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Full text of "Raw_Thought-txt"

Area Scientist’s Study Confirms Own Prejudices
CAMBRIDGE, MA—In a study published today in the prestigious journalNature, Harvard professor Dr. Thomas Jacobson, an expert in the field of physical neuroscience, finds that the gangly cortex, the area of the brain associated with stumbling, fumbling, and general klutziness, is smaller in members of the Red Sox sports team than in other major league baseball players.
The study, entitled “Differential Size Analysis of the Gangly Cortex In Professional Sports”, was conducted using a technique called Functional Magnetic Resonance Imaging, or fMRI, in which brain activity is observed on a computer monitor while subjects perform a mental activity. In his fMRI studies, Dr. Jacobson noted significantly less mental activity in the gangy cortex of Red Sox players when he asked them to visualize various aspects of a baseball game.
“Obviously far more research needs to be done,” explained Dr. Jacobson, “but this evidence does appear to support the popular belief that Red Sox players are just better than everyone else.”
The study could have major implications for the entire field of physical neuroscience, which examines how differences in the brain can affect performance in various types of strenuous physical activity, including baseball, American football, running the mile, hockey, and the biathlon.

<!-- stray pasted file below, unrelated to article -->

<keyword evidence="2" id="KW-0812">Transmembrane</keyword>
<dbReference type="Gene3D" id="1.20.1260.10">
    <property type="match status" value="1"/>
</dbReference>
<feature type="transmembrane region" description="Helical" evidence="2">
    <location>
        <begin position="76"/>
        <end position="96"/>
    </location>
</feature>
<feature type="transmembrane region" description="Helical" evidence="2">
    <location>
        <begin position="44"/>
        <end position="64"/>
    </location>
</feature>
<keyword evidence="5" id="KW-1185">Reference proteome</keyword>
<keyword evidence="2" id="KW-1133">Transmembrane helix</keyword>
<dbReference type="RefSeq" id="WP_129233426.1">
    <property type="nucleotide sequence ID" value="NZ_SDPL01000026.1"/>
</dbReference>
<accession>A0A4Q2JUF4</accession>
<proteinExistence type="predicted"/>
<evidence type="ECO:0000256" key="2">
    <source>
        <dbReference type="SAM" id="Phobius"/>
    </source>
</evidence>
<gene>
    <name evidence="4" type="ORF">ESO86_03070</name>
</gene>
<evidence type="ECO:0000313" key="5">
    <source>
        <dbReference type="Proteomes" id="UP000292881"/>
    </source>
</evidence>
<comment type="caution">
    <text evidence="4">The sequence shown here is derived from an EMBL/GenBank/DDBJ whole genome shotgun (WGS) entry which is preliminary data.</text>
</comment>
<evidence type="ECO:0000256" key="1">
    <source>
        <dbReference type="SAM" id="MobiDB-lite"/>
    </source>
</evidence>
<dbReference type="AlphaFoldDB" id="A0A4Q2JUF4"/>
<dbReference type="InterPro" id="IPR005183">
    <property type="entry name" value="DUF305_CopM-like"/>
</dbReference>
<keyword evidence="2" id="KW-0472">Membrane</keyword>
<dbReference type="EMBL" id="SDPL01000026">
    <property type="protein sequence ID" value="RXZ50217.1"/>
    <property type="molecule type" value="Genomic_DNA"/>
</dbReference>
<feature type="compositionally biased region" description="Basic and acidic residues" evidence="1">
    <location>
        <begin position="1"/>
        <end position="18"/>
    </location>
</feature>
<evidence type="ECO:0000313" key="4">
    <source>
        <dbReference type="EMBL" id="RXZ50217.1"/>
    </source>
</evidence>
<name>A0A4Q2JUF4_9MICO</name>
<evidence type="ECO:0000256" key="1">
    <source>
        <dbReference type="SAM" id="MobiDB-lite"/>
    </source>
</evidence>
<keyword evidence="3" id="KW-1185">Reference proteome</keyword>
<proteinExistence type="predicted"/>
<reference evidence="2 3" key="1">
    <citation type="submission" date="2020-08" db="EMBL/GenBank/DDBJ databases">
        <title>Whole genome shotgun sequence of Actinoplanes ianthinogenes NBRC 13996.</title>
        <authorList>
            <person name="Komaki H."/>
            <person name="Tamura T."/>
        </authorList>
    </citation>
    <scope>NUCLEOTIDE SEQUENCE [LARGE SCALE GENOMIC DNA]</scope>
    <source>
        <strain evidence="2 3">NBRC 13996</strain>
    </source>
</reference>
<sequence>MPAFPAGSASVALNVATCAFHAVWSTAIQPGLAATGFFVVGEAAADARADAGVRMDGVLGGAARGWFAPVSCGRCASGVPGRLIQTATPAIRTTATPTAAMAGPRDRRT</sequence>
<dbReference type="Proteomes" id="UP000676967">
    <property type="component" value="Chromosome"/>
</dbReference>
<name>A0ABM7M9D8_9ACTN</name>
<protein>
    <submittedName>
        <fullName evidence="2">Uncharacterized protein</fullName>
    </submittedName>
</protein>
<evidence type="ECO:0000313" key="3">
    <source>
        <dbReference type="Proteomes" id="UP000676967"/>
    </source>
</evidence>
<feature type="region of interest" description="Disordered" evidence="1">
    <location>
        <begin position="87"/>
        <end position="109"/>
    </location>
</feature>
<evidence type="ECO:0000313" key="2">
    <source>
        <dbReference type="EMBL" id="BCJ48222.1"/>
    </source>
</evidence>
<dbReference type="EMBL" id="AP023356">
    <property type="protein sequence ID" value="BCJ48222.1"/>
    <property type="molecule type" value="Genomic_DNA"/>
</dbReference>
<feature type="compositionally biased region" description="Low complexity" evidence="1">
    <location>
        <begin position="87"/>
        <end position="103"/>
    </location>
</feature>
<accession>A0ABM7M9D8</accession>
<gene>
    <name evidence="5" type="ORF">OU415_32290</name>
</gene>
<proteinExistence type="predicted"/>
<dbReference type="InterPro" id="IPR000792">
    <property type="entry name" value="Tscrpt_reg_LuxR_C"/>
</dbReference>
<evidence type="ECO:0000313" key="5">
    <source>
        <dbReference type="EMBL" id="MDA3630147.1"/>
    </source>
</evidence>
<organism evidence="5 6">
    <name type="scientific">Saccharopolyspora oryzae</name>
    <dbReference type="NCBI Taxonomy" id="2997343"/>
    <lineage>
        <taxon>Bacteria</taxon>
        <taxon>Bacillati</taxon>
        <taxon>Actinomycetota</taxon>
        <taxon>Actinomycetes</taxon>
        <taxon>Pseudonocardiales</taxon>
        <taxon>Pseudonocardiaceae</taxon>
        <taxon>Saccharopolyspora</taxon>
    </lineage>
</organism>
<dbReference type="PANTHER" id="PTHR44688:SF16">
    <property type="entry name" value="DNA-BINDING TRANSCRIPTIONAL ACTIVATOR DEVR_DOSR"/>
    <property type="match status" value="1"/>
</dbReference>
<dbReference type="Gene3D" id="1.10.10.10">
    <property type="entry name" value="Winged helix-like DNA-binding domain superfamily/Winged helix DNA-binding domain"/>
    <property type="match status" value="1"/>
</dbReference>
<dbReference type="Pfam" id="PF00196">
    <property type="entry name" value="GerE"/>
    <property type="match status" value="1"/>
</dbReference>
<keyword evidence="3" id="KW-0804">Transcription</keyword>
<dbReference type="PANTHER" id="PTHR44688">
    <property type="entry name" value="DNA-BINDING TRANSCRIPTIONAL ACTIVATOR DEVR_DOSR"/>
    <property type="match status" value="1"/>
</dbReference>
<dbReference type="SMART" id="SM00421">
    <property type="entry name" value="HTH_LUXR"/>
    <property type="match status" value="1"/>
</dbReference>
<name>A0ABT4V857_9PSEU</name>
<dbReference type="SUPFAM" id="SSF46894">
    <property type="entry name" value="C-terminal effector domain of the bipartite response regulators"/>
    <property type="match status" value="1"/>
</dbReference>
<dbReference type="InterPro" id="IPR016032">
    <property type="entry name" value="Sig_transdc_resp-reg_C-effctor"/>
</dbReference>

“I haven’t seen the study but I think it’s extremely brave work,” said former Harvard President Lawrence Summers when asked to comment. “There’s an academic orthodoxy of political correctness that says you shouldn’t inquire too much into the differences between sports teams. Well, Dr. Jacobson has thrown that out the window and science is better off for it.”
The study appears in the July 27th issue ofNature, along with new research showing thateating chocolate is good for your heart,Jews are just smarter than everyone else,semen makes women happier, andall women are bisexual. A new study showing that having sex with scientistsis associated witha 20-point increasein IQis expected to be released soon.
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October 22, 2007